Rapid Coronavirus Testing Coming Soon, Says Monaco Hospital Director

Benoîte de Sevelinges head of Princess Grace Hospital Center CHPG

Photo: Centre Hospitalier Princesse Grace Facebook

Benoîte de Sevelinges, head of Princess Grace Hospital Center (CHPG), has released a statement regarding the unprecedented Covid-19 health crisis facing Monaco’s hospital.

In a press release, the 38-year-old director states that several weeks ago, CHPG, with the support of the government, launched “the white plan,” creating a Covid-19 crisis unit and setting up a committee of experts to implement medical strategies and advise management.

She described hospital protocol to treat all patients suspected of having coronavirus: they arrive at CHPG emergency and are then moved to imaging (x-ray, ultrasound, MRI…) before being admitted to a conventional hospital unit, then critical care and reanimation. In some cases, patients will be treated at other private Monegasque health facilities, such as IM2S or the Cardiothoracic Center of Monaco.

The expert committee is made up of CHPG doctors and professors and their experience in clinical research “constitute an incomparable asset for the Principality.”

“Their networks also make it possible to be fully informed about what can be, or has been achieved elsewhere in Europe and in the world, and thus to be reactive to adapt according to the evolution of knowledge on this new disease,” said de Sevelinges.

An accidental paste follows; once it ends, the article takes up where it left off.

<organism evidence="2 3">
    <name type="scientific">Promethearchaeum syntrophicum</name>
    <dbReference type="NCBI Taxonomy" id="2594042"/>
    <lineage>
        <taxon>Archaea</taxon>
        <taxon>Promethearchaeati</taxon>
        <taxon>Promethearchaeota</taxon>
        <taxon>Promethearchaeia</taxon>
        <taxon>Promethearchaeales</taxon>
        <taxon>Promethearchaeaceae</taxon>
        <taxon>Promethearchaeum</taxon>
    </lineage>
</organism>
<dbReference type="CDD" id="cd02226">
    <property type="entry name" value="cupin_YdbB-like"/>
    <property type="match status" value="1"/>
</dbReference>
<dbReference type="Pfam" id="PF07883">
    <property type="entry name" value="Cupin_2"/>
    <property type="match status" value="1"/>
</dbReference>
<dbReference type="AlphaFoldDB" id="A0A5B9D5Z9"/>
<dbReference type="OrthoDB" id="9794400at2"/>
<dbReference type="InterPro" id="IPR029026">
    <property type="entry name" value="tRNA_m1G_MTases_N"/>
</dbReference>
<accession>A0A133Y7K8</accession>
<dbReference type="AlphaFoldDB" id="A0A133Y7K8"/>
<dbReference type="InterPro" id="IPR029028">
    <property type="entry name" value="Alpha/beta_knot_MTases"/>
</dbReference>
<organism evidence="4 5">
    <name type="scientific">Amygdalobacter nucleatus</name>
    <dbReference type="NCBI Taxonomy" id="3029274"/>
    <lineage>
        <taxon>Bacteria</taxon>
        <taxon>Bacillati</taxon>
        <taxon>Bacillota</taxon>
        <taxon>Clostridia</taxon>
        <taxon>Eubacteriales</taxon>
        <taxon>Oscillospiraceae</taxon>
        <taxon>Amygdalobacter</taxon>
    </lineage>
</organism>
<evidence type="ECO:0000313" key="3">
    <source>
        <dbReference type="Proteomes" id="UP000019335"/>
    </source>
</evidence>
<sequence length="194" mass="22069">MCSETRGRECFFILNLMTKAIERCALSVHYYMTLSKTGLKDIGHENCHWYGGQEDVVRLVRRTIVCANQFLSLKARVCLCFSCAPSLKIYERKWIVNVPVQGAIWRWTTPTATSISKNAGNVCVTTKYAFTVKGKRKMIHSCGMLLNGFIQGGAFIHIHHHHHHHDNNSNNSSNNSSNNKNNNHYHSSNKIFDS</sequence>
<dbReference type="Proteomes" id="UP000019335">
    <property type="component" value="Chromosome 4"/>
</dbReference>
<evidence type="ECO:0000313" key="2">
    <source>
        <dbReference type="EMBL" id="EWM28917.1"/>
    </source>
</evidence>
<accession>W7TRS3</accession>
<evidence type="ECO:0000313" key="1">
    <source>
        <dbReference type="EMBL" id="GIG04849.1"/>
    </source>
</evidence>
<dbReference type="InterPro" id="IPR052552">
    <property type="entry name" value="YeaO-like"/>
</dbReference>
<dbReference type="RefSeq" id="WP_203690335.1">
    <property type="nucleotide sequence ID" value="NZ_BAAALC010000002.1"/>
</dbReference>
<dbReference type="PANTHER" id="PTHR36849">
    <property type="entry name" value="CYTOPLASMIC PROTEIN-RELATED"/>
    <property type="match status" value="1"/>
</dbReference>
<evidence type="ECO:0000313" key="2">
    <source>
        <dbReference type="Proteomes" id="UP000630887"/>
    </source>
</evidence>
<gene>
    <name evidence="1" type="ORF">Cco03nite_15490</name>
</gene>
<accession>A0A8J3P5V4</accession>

“CHPG will be able to start rapid tests, as soon as we have obtained medical validation from the competent health authorities in France and in Europe,” explains de Sevelinges. Until then, the most urgent samples are analyzed in France, at the Nice University Hospital.

Benoité de Sevelinges is adamant that the hospital remains open for business to receive patients in need of urgent care, and that the recently implemented teleconsultation device has allowed initial diagnosis and medical follow-up, by only moving patients when a clinical examination or an exploration is necessary.

The statement included a heartfelt acknowledgement of her teams—hospital nursing, medical, worker, and administrative—“who have each contributed, in their own way to reinvent the organization of the hospital. They have also shown tremendous ingenuity, to provide the safest care under the best conditions.”

De Sevelinges points out that mental health and supportive care teams have put in place a system for not just patients and their families, but aslo for staff, “who will be severely tested” during the intense weeks to come.

There was a word of thanks to “the population for their messages of support, their applause and other drum rolls that touch and encourage us every day” as well as the “individuals and businesses who spontaneously united around us, by helping us with financial donations, and other donations like hydro-alcoholic solutions, masks, when we needed it most, pizza deliveries, pissaladière, cheese and charcuterie platters, pastries, fresh fruit juices—all little pleasures that we share together.”